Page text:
I'm looking to pitch adding a message queue to our infrastructure (at a .Net shop on Azure), and I'm sure there will be some questions about the comparisons between the two. Unfortunately, that's been tough to really track down.


>Can you talk a little bit about how you've managed your RabbitMQ infrastructure?

From a ten thousand foot view, two or three node clusters running in non-prod environments on virtual machines running Windows. In Prod, three node clusters on Windows virtual machines.

All work to install and configure RabbitMQ is done manually. Sadly enough.

I'm on the application/architecture side of this equation but I know enough about our infrastructure to perhaps answer follow-ups or more specific questions.

Our application is single tenant (so each customer is deployed in their own isolated area) so we use virtual hosts to isolate each customer within the cluster.

>Also if you've done any comparison to Azure Message Queues and what were the pros and cons against Rabbit?

Definitely looked in to the Azure native queueing options but it's been awhile. Azure Message Queues is an AMQP compliant messaging system that seems fairly robust. To be transparent, I have no production experience with this product. If your company/department is in to managing virtual machines then they might want/prefer to go with RabbitMQ. However, if they're in to PaaS systems then I'd probably roll with Azure Message Queues and never look back.


Thanks for the response. From the other responses in this thread, it seems like the admin of the nodes/cluster is not overly onerous. Would you agree with that statement? Also, being a .Net shop, the Windows VMs make sense, but is there any tradeoffs to running Rabbit on Windows, as opposed to Linux?

I think part of the sell is how we would manage the admin component of a Message Queue, which tilts things towards Azure Message Queues as it's PaaS. We're mostly IaaS at the moment, and starting to see some of the admin overhead that comes with managing that infrastructure ourselves. We're not ready to jump onto a PaaS solution for the things we've grown accustomed to managing, but for something brand new, I think my company would be open to it.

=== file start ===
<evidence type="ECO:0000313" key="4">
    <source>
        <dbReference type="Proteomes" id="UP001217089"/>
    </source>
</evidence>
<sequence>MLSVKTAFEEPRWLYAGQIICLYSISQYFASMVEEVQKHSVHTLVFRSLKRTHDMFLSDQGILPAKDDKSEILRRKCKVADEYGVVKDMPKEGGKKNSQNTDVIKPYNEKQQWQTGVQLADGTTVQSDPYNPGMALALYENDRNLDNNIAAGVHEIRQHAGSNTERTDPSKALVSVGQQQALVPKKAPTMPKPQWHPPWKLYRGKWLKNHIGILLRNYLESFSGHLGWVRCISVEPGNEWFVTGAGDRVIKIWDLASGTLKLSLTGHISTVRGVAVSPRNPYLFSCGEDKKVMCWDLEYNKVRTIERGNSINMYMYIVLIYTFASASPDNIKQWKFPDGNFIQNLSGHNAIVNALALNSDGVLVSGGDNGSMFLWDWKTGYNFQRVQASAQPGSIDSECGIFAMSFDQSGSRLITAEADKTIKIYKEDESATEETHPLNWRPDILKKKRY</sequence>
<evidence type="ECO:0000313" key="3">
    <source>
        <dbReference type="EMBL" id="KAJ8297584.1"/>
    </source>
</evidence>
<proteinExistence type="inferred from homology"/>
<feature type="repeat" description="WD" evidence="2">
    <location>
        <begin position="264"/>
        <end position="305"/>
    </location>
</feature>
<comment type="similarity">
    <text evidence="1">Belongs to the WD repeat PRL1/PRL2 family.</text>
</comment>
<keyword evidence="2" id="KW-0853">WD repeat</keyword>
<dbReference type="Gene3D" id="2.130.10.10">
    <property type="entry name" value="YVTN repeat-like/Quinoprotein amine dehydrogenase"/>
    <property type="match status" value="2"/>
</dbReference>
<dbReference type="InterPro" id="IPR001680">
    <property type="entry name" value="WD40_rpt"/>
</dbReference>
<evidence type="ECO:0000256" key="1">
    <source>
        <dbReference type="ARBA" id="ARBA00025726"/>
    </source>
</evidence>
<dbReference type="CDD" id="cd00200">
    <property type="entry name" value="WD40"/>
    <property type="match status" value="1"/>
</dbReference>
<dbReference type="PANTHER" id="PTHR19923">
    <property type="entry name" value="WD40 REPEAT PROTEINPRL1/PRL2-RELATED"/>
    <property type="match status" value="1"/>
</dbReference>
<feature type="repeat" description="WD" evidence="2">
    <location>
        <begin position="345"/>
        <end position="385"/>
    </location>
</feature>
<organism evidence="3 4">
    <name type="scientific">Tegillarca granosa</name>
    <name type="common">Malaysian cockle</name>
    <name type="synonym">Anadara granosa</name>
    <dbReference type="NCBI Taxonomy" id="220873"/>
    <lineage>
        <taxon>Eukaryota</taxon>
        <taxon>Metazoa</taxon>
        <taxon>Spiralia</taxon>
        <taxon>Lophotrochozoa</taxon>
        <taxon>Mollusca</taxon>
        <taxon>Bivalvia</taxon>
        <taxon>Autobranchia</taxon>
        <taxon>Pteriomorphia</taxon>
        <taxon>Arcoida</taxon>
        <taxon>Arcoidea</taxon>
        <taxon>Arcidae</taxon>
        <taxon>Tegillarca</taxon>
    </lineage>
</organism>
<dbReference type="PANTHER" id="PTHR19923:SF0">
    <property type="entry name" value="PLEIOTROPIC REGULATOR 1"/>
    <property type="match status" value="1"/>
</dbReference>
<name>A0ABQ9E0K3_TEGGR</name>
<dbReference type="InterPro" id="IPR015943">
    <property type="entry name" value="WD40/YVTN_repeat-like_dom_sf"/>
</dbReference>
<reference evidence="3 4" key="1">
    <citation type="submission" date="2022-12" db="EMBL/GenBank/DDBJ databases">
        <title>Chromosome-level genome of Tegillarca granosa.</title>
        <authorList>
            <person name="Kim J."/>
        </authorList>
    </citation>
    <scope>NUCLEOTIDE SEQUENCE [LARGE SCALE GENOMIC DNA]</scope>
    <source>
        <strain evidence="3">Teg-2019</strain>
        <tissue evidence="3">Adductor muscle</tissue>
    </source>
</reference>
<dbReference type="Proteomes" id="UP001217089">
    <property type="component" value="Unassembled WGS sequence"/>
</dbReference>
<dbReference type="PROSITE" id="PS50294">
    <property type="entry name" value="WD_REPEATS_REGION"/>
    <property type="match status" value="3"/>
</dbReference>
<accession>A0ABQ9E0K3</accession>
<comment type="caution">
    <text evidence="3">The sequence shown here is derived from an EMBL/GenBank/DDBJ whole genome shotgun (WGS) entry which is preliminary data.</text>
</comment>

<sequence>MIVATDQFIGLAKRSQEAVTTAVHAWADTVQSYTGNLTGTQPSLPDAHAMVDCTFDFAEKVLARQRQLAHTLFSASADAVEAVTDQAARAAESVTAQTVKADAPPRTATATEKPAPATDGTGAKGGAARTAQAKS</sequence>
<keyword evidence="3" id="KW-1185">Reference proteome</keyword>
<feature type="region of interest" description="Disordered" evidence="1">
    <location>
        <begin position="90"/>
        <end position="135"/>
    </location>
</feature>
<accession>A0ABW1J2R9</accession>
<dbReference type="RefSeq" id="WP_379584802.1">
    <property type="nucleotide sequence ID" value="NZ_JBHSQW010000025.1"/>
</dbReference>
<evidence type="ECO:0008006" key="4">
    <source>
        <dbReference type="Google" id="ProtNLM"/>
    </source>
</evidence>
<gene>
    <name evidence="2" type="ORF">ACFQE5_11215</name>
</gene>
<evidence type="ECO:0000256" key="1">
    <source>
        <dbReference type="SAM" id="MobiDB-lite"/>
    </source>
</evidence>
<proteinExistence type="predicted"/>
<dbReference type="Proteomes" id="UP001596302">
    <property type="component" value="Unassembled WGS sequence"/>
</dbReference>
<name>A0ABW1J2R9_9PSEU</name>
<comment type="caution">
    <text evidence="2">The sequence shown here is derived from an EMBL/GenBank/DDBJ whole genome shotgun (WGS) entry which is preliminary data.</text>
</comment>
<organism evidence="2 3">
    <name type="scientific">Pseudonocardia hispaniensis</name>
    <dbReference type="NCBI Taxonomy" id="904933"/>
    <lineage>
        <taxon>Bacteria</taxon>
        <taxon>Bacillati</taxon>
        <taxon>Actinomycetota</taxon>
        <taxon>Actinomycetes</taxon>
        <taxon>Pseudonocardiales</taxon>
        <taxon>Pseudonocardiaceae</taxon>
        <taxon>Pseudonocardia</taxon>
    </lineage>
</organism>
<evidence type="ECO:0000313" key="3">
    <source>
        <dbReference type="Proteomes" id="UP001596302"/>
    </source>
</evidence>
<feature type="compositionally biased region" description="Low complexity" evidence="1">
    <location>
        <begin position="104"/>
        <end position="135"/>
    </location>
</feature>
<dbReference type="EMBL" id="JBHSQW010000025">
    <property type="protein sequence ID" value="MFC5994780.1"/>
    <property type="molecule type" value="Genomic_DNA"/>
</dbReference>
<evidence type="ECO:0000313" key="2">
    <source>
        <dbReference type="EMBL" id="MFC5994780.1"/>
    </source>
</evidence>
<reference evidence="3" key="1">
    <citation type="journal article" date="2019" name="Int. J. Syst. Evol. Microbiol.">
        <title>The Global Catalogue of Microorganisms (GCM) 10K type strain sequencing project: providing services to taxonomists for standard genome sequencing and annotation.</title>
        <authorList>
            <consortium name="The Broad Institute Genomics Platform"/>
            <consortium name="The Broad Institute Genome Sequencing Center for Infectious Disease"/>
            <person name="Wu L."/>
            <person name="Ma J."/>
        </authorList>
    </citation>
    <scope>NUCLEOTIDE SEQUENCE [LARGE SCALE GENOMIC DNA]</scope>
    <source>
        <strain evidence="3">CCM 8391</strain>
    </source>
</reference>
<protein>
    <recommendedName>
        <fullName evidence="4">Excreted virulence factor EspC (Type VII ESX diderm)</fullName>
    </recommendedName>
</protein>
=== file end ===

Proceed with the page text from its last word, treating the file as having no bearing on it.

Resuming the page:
Architecturally, we'd lean on it initially for background job processing, which is currently at a scale where our homegrown, db-backed solution is starting to show it's weaknesses. Once it's in place though, I think it could leveraged as a key component to decouple subsections our application and give us more flexibility with scaling and deployment.


>From the other responses in this thread, it seems like the admin of the nodes/cluster is not overly onerous. Would you agree with that statement?

Yes.

>is there any tradeoffs to running Rabbit on Windows, as opposed to Linux?

Should be fine to run on Linux assuming you (or you have) people are who are comfortable admin'ing Linux servers. I think that a Windows admin would get frustrated to setup/configure RabbitMQ on a Linux server. There's also a container advantage as RabbitMQ is published to Docker only with officially maintained Linux images.

>We're not ready to jump onto a PaaS solution for the things we've grown accustomed to managing, but for something brand new, I think my company would be open to it.

I'd push you to figure out why Azure Messages Queues would not work for you. If there's no compelling "no" argument then you'll thank yourself later.

>Architecturally, we'd lean on it initially for background job processing, which is currently at a scale where our homegrown, db-backed solution is starting to show it's weaknesses.

We pursued RabbitMQ for very similiar reasons (queueing mechanisms via SQL Server tables and stored procedures). Keep in mind that you still need something to submit the job (initiate the background task). RabbitMQ is not going to automagically schedule anything for you. We have a couple applications that use the tool Hangfire for job scheduling and in one case, the Hangfire job simply sends a message to RabbitMQ.


RabbitMQ runs perfectly fine on Windows too. As others mentioned in the comments, RabbitMQ supports a great variety of use cases. If you want to reach out for help, you can find my contact in the article.

Download and set aside a copy of the erlang and rabbitmq installers if you're running on windows... I've had issues on many occassions with the erlang installer being unavailable or very slow to download.

Also, if Redis 5 is already part of your stack then you should look at their Streams feature before adding anything like RabbitMQ or Azure MQ.

Unfortunately streams were released after we introduced RabbitMQ to our application and I really wish we could just focus on Redis.


I'll add one comment, if you aren't doing a really large number of queued items (under 50k messages every few minutes), Azure Storage Queues are pretty nice and easiest to use imo.

Using the opportunity to pimp my book, RabbitMQ in Depth: https://www.manning.com/books/rabbitmq-in-depth

:)